Yet the screen representation of the western hero incorporated some ambiguous elements – especially in the way they dressed. McGillis shows how stars such as Rogers and Autry wore the kind of jeweled clothing never actually seen in the real West; rather, they made a kind of fashion statement, emphasizing their feminine as well as their masculine sides: “These are camp cowboys. The self-conscious assumption of a costume, the flaunting of the masquerade, signal immaturity. Camp is a guilty pleasure because it subverts the norms of straight living, and also because it keeps us loving childhood” (101). This is an important point: B Western heroes could never be accused of homosexuality. Rather they inhabited a childlike world in which adult distinctions between masculinity and femininity did not prevail. It was a world where women took little or no part, and where the hero cared more for his horse than anyone else: “the attractions of the cowboy and his horse appeal to our spectacular imagination, they are the imaginary” (128).
But McGillis also suggests that this image was a product of its time when white America reigned supreme and members of other cultures were either marginalized or othered. Mexicans or French Canadians were portrayed as sexually rapacious, while African-Americans were excluded altogether. It was only in films such as Harlem Rides the Range (1930), or Harlem on the Prairie (1937), intended specifically for African-American audiences, that more positive images could appear. However they seldom attracted mass attention, as they revealed the seamy truth lurking behind the façade of the white westerns: that the heroes were not always perfect in their treatment of other people (139).
The dominance of the white male in B Westerns also made sound commercial sense, as the studios marketed a range of products designed to help children relive their screen experiences. They included Hopalong Cassidy bicycles, crayon and stencil sets, tablecloths, wrapping paper, pocket knives, pins, comics, and of course guns and holsters (168). Many stars became successful business people in their own right, trading on their image to attract customers. Most of them have now passed on, but their lives and work are commemorated in museums: for example, the Roy Rogers/ Dale Evans Museum in Branson, Missouri, or the Gene Autry Western Heritage Museum in Los Angeles. The image of the Western B hero lives on.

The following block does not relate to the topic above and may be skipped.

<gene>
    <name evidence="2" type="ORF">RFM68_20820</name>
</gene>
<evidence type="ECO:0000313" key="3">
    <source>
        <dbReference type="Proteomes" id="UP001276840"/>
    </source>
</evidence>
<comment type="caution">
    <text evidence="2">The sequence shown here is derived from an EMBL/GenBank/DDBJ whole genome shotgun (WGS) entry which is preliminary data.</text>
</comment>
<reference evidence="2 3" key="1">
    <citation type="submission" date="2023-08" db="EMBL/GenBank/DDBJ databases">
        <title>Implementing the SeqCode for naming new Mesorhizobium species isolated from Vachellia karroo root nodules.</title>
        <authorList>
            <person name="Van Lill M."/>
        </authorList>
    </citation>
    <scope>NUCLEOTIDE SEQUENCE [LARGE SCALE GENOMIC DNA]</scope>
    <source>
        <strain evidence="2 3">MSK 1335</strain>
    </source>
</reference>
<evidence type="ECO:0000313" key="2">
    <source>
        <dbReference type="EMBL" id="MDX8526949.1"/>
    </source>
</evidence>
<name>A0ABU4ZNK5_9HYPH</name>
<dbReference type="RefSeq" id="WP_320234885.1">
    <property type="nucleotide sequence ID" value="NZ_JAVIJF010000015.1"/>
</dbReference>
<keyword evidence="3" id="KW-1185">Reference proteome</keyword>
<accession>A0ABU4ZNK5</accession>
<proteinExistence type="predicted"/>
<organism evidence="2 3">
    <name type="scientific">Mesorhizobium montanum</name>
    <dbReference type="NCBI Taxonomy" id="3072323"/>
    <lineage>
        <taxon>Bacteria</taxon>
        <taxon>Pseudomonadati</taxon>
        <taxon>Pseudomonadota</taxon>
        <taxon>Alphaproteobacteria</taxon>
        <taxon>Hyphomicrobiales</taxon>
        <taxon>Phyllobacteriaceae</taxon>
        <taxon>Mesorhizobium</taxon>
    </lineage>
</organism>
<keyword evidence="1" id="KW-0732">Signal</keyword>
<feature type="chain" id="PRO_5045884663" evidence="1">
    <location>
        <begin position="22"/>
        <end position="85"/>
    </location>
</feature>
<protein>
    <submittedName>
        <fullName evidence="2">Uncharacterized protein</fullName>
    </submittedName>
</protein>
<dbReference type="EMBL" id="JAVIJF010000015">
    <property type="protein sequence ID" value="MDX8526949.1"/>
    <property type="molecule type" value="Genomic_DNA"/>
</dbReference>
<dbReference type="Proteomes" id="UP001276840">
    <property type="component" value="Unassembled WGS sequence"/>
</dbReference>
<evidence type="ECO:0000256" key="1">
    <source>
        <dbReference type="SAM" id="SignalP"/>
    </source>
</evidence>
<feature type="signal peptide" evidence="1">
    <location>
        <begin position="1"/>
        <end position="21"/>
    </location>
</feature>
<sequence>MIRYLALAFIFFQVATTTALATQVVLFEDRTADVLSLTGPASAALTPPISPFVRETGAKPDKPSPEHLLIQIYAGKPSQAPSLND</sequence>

And what of the hero today? He has been consciously appropriated by military leaders such as Norman Schwarzkopf and politicians such as George W. Bush as a way of justifying foreign interventions. However, McGillis argues that this is a “one-dimensional” version of the image, designed to validate the cowboy virtues of aggression, enterprise, and expansion. It neglects the more human side, which had its parallels with the Boy Scout movement. And perhaps it is these qualities, rather than the aggressive aside, that renders the B Western hero enduringly attractive even in a pluricultural world. Skillfully combining cultural history, critical theory, and reminiscence, He Was Some Kind of a Man reminds us of just how powerful an influence the Poverty Row products of the mid-twentieth century had on American popular culture. I thoroughly recommend the book to all readers.